London News & Search
The Olympic experience last year?
That was great.
But the results?
It’s clear two weeks out from the world track and field championships in London, England, that qualifying round road bump in Brazil still grates on Alysha Newman’s nerves.
“I didn’t make the Rio finals and that hurt me so bad because I should’ve been there,” the 23-year-old Canadian pole vault star said Thursday. “I put way too much pressure on myself.
“But I learned from it. I’m going to worlds and I’ll treat it like the Olympics. It’s all the same girls there and I want to make that final.
“I feel confident, and then on the day of the final, anything can happen.”
First, the Delaware native and former Mother Teresa Spartan will try her luck Saturday evening in the parking lot just south of Budweiser Gardens.
That’s where Vault London — the successor to the ingenious Vault the Park event on Central Avenue near Victoria Park during Ribfest a year ago — has been moved. Back then, Newman established a Canadian record mark of 4.61 metres, a milestone she improved by clearing 4.71m earlier this year during a meet at her University of Miami alma mater.
“It’s crazy we can take track and bring it to the street like this,” she said. “People can literally be walking (down by the Covent Garden Market), then stop and watch this incredible thing with people flying over 15 (feet) through the air.
“Last year was my first time really vaulting like that where I was born and raised. School meets during the day, not many can come watch that. It allows you to connect to people, who ask questions, and it motivated me to put on a show and have them realize this is what I do day-in, day out.”
The elite women’s division, which starts at 6 p.m., should turn into a showdown between Newman and 35-year-old American Jenn Suhr, the Olympic champ at the 2012 London Games. The Canadian upstart topped the longtime standout at a meet in Boston last month.
“More than anything, it meant a lot to be consistent at 4.60m this year, to clear that more than once,” Newman said. “That’s a big step for me. Last year, I was consistent over (4.40m), so you can see my improvement.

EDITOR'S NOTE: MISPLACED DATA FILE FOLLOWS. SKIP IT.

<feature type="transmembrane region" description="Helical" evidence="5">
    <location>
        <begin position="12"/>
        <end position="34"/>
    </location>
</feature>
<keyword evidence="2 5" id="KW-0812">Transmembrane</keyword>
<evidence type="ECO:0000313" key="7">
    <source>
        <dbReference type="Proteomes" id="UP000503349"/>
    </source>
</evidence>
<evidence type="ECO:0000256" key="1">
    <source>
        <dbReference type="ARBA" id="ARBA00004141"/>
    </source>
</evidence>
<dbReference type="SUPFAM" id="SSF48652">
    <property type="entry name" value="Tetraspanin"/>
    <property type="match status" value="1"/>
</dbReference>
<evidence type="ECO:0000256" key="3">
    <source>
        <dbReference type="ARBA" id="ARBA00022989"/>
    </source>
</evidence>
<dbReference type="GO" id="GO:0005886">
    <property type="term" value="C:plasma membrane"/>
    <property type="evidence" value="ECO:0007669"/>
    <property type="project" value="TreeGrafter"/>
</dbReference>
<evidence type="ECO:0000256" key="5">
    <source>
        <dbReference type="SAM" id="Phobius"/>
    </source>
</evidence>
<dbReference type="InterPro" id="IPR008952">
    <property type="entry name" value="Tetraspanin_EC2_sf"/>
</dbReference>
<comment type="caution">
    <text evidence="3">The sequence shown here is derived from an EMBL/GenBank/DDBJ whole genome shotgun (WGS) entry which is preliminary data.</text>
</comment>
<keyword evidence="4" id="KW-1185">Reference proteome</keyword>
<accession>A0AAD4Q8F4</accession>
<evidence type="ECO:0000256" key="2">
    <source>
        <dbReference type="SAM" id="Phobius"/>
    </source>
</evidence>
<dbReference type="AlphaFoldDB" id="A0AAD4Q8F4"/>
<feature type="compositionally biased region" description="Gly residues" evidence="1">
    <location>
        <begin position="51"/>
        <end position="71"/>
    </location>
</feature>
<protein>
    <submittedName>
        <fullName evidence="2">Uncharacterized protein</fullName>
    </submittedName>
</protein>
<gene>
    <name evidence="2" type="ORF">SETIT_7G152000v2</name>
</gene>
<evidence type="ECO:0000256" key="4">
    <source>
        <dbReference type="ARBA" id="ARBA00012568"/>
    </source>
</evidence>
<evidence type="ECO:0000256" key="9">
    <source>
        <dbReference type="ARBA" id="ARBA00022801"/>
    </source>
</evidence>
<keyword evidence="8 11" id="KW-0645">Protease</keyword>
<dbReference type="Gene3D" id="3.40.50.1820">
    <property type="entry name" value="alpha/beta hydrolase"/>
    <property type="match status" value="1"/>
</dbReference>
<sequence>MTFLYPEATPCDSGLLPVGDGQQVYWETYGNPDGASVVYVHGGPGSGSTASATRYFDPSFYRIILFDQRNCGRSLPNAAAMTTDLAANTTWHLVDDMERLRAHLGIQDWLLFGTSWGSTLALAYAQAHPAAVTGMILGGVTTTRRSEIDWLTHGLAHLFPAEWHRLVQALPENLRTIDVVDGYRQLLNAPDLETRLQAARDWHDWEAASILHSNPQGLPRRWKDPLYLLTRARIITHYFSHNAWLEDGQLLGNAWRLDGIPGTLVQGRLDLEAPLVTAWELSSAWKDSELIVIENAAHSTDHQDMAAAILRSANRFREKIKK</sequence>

“I was happy because I won. Every time you go to an event, everyone wants to be No. 1.”
So many factors go into the pursuit to become the best in the world at something.
The first is believing it will happen with every fibre of your being. Then, it’s assembling a team behind you to help you get over the bar you set.
After finishing university, Newman relocated to the Toronto area to be close to her training home at Bolton Pole Vault.
Her current coaches are Wingham native Doug Wood, who held the Canadian men’s pole vault record for 25 years until Shawn Barber topped him in 2014, and Zeke Krykora, Wood’s old mentor.
“They had a good group of guys for about 10 years, six to eight of them all jumping over five metres, which is really strong, especially in Canada,” Newman said, “but everyone fell off, grew up and started having children. So Doug and Zeke just started back into coaching, decided to start a club (recently) and I joined them, first for two months during my NCAA career, and now that school’s finished, full-time.”
That’s possible largely because she inked a deal with famous brand Nike to become one of their funded athletes. That was a game-changer.
“The biggest moment of my life was qualifying for the Olympics,” she said, “but I would have to say (Nike) was second. Growing up, I knew this is what I wanted, but now that you’re older, you have bills and things to pay. I was always a supporter of Nike — I loved their shoes and clothing — and now to get an annual salary from them, it’s mind-blowing.
“This is my job now and, if I jump well, I can design my own salary cap. If you’re not doing well, you’re going to get fired or have a salary decrease. People get upset because things can happen, but it’s a business — and if you’re injured, you’ve got to get healthy so you can compete.”
On her trajectory, she’s not getting fired anytime soon.
London News & Search